Good morning and welcome to The Bulletin. In today’s edition: Mystery surrounds resignation of two MPs, travel bubble pause with Victoria extended, and gap narrows slightly in latest poll.
The story broken on Wednesday about National and Labour agreeing to retire two MPs with links to the Chinese Communist Party has developed. If you missed it at the time, the initial work was done by (paywalled) Politik, regarding the departures of National MP Dr Jian Yang, and Labour MP Raymond Huo. To quote:
POLITIK has learned from multiple official and political sources that the retirements followed intelligence briefings of both parties. The almost simultaneous announcements were orchestrated by the offices of Jacinda Ardern and Todd Muller working together.
To be clear, there is no evidence of direct wrongdoing by either or both MPs while in office. But in both cases, there were incidents that will raise eyebrows. Yang effectively stopped speaking to English-language media after the story about his past involvement with an elite Chinese spy school was broken by Newsroom. And as chair of the justice select committee, Huo was involved in a decision to block (which was subsequently reversed) the appearance of trenchant Chinese government critic Dr Anne Marie-Brady, who intended to speak about her research on Chinese government interference in New Zealand’s political system.
Yesterday, further corroboration of the initial Politik story came out. Radio NZ’s Craig McCulloch reported that “another source also confirmed to RNZ that an agreement was reached during a meeting attended by the parties’ chiefs of staff.” The revelation about senior staffers being involved came as part of a wider story about both major parties refusing to comment on the allegation, citing policies against confirming or denying anything that may or may not be contained in security briefings. The story was further analysed in a column on the (paywalled) NZ Herald, by lobbyist and commentator Matthew Hooton.
You might also note that this week trade minister Nanaia Mahuta has given a warning to exporters about over-reliance on China, in an interview with the Guardian.On one level, this might simply be sound business advice to diversify markets. Or it might be a coded message that a cooling in diplomatic relations is coming, with a country that has a well documented history of using trade as a way of sending diplomatic signals. These stories may be related, or they may not be.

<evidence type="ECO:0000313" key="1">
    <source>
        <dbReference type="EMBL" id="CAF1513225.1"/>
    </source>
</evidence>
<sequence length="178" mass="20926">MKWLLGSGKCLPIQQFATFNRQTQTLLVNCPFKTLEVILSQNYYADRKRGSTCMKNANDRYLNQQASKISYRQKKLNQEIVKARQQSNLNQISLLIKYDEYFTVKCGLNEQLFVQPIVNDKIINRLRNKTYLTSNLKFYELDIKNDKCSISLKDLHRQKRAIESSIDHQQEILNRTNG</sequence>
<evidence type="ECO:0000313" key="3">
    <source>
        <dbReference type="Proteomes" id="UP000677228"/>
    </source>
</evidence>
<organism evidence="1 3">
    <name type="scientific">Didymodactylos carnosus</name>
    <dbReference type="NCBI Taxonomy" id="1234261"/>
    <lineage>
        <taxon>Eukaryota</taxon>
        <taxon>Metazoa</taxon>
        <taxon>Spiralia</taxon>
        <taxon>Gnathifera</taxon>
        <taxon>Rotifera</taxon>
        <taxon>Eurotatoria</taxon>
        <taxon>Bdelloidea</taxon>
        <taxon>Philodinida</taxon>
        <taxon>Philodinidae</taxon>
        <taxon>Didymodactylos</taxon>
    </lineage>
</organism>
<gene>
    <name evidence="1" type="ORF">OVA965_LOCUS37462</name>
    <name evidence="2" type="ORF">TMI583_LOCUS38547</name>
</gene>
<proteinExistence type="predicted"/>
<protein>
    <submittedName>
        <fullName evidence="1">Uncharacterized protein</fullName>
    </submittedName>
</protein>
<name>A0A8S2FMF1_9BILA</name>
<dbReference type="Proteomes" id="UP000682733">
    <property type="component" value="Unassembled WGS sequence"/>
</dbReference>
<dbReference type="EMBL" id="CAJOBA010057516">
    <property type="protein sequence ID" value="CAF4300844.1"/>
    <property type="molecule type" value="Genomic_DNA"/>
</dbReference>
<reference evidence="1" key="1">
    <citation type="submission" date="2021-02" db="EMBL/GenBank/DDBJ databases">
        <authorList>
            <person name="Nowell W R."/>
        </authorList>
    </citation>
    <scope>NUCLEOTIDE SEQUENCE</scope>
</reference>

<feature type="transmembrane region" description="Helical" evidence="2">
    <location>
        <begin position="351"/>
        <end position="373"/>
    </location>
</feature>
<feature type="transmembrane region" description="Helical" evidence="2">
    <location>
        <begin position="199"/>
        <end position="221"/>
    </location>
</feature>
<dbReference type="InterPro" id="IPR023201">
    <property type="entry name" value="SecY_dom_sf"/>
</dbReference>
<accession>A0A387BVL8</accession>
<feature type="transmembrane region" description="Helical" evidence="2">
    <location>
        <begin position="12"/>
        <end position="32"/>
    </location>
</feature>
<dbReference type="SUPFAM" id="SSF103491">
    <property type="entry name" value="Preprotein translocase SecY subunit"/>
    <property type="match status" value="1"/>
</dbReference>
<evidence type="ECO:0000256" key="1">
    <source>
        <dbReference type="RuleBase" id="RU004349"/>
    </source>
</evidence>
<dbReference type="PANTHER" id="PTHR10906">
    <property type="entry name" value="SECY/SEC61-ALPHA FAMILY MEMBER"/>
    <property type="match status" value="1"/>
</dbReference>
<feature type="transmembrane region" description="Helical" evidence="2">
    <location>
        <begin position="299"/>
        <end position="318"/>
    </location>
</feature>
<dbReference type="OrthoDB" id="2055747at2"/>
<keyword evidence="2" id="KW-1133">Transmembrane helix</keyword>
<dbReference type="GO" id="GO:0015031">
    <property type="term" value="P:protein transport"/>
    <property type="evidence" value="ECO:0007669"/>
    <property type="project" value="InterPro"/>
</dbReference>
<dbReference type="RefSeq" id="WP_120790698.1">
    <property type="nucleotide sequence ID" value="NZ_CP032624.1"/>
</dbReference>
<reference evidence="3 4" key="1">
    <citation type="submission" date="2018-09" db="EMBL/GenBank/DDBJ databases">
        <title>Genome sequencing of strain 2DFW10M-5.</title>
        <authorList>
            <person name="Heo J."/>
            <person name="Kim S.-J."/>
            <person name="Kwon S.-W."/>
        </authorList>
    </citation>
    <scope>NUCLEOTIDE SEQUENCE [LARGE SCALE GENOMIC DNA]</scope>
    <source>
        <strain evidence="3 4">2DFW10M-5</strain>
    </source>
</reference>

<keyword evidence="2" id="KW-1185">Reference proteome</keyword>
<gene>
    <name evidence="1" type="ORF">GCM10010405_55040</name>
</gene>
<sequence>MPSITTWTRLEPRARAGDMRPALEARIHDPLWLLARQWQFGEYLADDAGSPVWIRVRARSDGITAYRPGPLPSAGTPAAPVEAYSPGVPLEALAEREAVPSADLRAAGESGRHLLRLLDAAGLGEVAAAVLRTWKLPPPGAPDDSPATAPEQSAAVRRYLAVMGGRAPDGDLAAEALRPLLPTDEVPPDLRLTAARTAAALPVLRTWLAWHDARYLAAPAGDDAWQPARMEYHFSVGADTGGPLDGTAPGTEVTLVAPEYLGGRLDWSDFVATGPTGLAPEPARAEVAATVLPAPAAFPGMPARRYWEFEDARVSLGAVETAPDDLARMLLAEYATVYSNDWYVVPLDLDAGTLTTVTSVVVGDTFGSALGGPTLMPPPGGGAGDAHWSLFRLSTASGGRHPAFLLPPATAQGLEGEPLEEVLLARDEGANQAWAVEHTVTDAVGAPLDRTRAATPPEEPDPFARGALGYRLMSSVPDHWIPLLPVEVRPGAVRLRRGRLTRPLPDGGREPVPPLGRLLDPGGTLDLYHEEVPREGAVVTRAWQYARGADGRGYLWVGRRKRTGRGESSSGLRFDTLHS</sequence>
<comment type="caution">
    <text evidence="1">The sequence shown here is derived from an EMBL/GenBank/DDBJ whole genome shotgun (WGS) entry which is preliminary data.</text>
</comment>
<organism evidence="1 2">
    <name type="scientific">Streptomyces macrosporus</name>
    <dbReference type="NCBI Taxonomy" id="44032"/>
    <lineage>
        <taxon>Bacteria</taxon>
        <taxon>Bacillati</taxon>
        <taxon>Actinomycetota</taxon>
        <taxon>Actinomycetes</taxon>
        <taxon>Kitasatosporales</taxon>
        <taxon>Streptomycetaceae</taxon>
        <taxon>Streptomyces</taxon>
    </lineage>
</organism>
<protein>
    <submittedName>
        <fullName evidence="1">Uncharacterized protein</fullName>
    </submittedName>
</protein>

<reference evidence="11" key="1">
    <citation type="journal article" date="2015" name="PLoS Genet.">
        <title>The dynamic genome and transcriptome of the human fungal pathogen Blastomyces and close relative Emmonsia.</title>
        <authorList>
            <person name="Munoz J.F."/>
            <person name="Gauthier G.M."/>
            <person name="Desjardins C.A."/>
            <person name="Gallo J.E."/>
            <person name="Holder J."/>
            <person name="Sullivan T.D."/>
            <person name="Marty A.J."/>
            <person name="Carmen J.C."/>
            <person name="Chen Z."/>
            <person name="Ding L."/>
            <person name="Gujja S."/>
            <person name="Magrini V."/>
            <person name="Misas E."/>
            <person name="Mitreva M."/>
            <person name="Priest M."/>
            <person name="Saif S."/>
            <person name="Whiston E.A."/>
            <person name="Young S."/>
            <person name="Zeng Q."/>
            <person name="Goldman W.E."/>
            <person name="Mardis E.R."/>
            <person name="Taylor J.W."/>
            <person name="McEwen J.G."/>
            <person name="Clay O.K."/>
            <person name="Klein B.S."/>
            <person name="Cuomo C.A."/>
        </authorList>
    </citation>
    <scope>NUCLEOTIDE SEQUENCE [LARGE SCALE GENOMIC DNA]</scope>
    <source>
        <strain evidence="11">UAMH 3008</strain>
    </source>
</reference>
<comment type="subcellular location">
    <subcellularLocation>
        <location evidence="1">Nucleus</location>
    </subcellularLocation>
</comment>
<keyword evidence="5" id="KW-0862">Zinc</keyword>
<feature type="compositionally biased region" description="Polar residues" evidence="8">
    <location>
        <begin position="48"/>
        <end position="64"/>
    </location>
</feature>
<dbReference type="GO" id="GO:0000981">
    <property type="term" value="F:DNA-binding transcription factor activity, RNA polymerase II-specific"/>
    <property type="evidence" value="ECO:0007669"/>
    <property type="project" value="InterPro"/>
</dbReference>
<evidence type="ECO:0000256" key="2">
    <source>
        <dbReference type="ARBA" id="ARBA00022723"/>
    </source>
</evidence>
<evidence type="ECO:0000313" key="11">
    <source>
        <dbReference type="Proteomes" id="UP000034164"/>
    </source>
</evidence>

To round this section off, I’d like to make some personal observations about this story. People occasionally ask me why I’m quite sympathetic towards conspiracy theorists. Well, here’s a good example why. What we know is a few details that suggest the two major parties colluded with each other, both in the removal of the two MPs and the subsequent cover-up of the reasons why, and that the security services might have been involved. And that’s all we know – the rest of the story is a void of information, making it inevitable people will draw their own conclusions. That void will be filled by bad actors and those spreading misinformation, but also by those who can rightly see that our political class has lied to us. We in the public are entitled to demand answers.
The travel bubble pause with Victoria has been extended, in a late afternoon update from parliament. Justin Giovannetti reported from parliament that the pause will last a further seven days, as the Melbourne outbreak continues to grow. New Zealanders in Victoria have been asked to follow the instructions of local health authorities. Causing additional concern is the fact that the cases are the Covid variant that caused so much devastation in India. Stuff reports a planned visit by Australian PM Scott Morrison may be affected.
The political landscape is largely unchanged after the latest poll, though the gap has closed slightly. The One News Colmar Brunton survey shows Labour down to 46%, National up slightly to 29%, Act up a point and the Greens down a point. Within that broad sweep, there were a few interesting data points: Three National MPs appeared in the preferred PM stakes, along with Act leader David Seymour (up to 6%) and Green MP Chlöe Swarbrick. And in the party vote, The Opportunities Party recorded 2%, making them the best of the rest for parties outside parliament.